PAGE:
Results: The trajectory of gestational weight gain differed across treatments. However total gestational weight gain did not differ except for EM sows who were the heaviest and fattest mothers at parturition. Offspring birth weight did not differ across treatments. Subcutaneous adipose tissue from EM offspring differed significantly from controls, with elevated mRNA levels of lipogenic (CD36, ACACB and LPL), nutrient transporters (FABP4 and GLUT4), lipolysis (HSL and ATGL), adipocyte size (MEST) and inflammation (PAI-1) indicators. The subcutaneous adipose depot from L offspring exhibited elevated levels of CD36, ACACB, LPL, GLUT4 and FABP4 mRNA transcripts compared to control offspring.

Conclusions: Increasing gestational weight gain in early gestation had the greatest impact on offspring postnatal growth rate. Increasing maternal food allowance in late gestation appeared to shift the offspring adipocyte focus towards accumulation of fat. Mothers who gained the most weight during gestation (EM mothers) gave birth to offspring whose subcutaneous adipose tissue, at adolescence, appeared hyperactive compared to controls. This study concluded that mothers, who gained more than the recommended weight gain in mid and late gestation, put their offspring adipose tissue at risk of dysfunction.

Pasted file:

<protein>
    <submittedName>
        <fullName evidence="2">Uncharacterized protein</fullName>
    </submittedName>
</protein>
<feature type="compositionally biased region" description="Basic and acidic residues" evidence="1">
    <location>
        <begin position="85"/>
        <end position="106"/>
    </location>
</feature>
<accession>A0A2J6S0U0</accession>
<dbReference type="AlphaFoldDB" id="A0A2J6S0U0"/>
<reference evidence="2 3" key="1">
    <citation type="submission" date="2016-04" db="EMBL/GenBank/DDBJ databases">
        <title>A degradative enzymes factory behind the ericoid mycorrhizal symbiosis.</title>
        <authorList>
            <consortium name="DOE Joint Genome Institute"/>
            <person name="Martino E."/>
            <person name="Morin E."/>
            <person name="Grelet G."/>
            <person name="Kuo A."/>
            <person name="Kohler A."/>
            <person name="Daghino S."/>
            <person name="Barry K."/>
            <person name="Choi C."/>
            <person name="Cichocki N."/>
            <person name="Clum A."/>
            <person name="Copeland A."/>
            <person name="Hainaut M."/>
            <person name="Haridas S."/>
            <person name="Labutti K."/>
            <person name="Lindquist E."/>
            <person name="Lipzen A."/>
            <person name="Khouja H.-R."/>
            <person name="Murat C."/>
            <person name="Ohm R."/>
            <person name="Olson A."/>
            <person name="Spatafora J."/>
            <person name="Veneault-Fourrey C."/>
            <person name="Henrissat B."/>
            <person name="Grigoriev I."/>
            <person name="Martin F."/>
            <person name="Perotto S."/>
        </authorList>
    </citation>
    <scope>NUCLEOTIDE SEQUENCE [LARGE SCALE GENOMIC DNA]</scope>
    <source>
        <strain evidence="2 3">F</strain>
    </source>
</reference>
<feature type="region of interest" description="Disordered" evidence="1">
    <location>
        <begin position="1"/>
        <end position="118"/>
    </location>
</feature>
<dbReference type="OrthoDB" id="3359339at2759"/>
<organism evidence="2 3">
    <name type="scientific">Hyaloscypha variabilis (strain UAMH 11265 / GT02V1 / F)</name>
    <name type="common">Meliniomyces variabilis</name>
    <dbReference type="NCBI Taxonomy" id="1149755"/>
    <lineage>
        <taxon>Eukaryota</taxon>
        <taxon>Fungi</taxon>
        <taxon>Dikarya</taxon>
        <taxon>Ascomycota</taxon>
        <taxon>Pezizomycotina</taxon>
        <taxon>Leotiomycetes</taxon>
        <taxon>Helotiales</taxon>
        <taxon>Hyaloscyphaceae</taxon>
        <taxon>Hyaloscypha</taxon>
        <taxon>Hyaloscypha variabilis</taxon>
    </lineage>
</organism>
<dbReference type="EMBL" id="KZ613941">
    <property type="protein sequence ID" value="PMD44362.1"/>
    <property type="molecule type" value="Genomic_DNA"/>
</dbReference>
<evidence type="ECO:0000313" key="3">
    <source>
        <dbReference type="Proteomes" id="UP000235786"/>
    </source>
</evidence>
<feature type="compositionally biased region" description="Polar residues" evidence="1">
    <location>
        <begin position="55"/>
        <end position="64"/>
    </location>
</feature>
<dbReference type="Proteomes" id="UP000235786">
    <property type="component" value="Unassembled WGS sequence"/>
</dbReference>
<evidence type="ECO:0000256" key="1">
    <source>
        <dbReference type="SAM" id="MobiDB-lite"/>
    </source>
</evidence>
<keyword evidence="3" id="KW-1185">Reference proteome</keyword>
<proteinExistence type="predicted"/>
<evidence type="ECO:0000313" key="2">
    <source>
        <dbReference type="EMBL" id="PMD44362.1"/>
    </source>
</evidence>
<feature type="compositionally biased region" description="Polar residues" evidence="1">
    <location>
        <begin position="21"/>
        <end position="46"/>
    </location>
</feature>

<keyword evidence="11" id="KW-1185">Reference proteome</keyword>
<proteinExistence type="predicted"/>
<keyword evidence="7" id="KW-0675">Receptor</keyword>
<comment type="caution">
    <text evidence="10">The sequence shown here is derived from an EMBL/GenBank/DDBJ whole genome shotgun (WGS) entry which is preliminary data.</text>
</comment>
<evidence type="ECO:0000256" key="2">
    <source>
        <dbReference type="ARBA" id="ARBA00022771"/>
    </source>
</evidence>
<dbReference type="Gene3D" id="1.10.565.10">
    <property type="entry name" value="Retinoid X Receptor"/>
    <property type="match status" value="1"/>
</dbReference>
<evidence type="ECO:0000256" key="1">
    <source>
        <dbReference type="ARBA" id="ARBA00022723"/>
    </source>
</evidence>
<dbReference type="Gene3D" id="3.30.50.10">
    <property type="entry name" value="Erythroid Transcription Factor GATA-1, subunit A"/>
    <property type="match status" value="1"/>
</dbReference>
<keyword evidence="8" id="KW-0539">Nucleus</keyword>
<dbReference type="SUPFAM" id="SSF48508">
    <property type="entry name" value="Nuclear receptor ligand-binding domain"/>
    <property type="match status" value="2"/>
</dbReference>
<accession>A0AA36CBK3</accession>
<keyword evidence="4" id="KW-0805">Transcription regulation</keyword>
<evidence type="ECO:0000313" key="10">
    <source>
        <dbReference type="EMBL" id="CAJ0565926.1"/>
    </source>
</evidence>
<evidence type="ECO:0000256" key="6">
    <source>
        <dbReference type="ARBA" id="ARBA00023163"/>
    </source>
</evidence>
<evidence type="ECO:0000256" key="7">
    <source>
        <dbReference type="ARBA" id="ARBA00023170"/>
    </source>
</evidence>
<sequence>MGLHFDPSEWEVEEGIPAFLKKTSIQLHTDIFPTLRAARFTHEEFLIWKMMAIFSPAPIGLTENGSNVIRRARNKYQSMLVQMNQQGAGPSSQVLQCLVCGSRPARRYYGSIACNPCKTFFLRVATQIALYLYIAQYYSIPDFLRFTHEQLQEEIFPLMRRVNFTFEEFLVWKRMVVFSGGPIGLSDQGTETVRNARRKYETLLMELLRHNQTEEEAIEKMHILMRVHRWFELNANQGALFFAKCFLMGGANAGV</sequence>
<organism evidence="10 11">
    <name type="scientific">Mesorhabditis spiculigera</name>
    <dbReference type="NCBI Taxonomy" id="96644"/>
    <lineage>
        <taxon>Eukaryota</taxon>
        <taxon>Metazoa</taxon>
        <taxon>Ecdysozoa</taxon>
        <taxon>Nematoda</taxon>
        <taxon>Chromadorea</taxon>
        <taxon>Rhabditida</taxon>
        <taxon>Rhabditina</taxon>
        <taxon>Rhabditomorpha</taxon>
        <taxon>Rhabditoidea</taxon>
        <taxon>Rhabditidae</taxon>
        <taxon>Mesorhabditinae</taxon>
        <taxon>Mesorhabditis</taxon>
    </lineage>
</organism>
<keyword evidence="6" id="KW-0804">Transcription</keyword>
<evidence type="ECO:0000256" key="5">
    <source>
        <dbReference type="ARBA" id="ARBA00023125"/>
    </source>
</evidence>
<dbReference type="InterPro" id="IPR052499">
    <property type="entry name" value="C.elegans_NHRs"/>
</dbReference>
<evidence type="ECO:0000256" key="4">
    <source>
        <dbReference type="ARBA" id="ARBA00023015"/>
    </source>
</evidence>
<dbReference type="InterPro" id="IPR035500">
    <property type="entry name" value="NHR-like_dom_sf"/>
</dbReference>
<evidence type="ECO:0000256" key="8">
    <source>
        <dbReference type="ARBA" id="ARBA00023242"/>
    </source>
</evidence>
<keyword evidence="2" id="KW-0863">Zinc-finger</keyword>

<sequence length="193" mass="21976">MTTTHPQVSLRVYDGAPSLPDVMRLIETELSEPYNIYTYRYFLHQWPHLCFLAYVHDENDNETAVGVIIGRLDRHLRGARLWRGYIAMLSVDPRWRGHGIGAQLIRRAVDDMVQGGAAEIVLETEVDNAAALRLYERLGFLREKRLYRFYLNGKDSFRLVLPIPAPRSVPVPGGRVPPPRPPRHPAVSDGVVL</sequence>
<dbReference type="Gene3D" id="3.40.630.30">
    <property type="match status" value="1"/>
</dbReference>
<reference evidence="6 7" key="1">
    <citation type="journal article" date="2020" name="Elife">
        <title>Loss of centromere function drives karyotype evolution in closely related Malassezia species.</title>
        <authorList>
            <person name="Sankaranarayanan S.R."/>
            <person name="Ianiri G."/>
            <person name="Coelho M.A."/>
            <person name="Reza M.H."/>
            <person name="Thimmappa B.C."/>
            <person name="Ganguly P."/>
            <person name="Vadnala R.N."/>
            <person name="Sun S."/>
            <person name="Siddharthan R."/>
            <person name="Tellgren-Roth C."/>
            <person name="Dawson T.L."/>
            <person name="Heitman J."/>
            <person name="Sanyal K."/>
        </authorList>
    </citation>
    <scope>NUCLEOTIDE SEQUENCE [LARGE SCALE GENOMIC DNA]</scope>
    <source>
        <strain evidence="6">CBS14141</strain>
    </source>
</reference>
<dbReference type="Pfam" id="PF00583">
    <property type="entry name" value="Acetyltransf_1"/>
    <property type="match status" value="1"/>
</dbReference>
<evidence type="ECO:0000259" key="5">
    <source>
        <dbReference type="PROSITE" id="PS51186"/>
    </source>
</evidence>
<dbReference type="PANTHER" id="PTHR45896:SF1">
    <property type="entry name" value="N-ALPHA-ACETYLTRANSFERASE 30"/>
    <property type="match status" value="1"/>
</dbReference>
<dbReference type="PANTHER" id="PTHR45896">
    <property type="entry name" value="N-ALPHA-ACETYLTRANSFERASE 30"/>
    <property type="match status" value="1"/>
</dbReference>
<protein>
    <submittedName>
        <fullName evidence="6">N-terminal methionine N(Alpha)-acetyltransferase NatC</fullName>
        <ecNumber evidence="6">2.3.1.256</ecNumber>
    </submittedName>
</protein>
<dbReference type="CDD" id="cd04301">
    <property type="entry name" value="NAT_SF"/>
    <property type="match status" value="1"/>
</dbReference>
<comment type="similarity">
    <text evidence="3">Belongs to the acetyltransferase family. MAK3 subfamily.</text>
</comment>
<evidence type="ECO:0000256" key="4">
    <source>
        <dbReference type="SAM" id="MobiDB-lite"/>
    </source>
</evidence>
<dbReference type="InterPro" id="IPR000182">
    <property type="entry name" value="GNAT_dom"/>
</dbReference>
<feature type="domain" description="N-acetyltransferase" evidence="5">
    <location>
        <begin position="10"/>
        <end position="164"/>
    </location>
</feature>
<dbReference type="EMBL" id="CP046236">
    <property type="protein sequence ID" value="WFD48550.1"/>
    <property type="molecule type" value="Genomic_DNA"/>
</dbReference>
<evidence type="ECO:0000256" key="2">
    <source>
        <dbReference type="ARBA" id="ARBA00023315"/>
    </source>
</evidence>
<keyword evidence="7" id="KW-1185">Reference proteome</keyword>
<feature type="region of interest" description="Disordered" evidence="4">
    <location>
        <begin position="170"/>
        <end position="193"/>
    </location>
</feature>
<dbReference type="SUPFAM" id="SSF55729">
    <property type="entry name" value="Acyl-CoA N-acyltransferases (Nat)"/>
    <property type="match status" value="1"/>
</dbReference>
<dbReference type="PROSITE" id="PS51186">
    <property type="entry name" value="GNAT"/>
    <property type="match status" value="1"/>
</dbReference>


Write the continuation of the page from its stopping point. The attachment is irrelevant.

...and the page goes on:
No MeSH data available.


Related in: MedlinePlus

Maternal weight gain during gestation. Control C Sows (n = 10) received 2.3 kg/day food from day 25 to 110 gestation, E sows (n = 15) received 4.6 kg/day food in early gestation (days 25 to 50), M sows (n = 13) received 4.6 kg/day in mid gestation (days 50 to 80), EM sows (n = 12) received 4.6 kg/day in early and mid gestation (days 25 to 80) and L sows (n = 11) received 3.5 kg/day from days 80 to 110 of gestation. Colour coding; blue depicts weight gain from service to day 25 gestation, yellow depicts weight gain from day 25 to day 50 gestation, green depicts weight gain from day 50 to day 80 gestation and pink depicts weight gain from day 80 to day 110 gestation. Values represent Duncan’s means. Different superscripts indicate significant differences (P < 0.05) between treatments within the same time interval.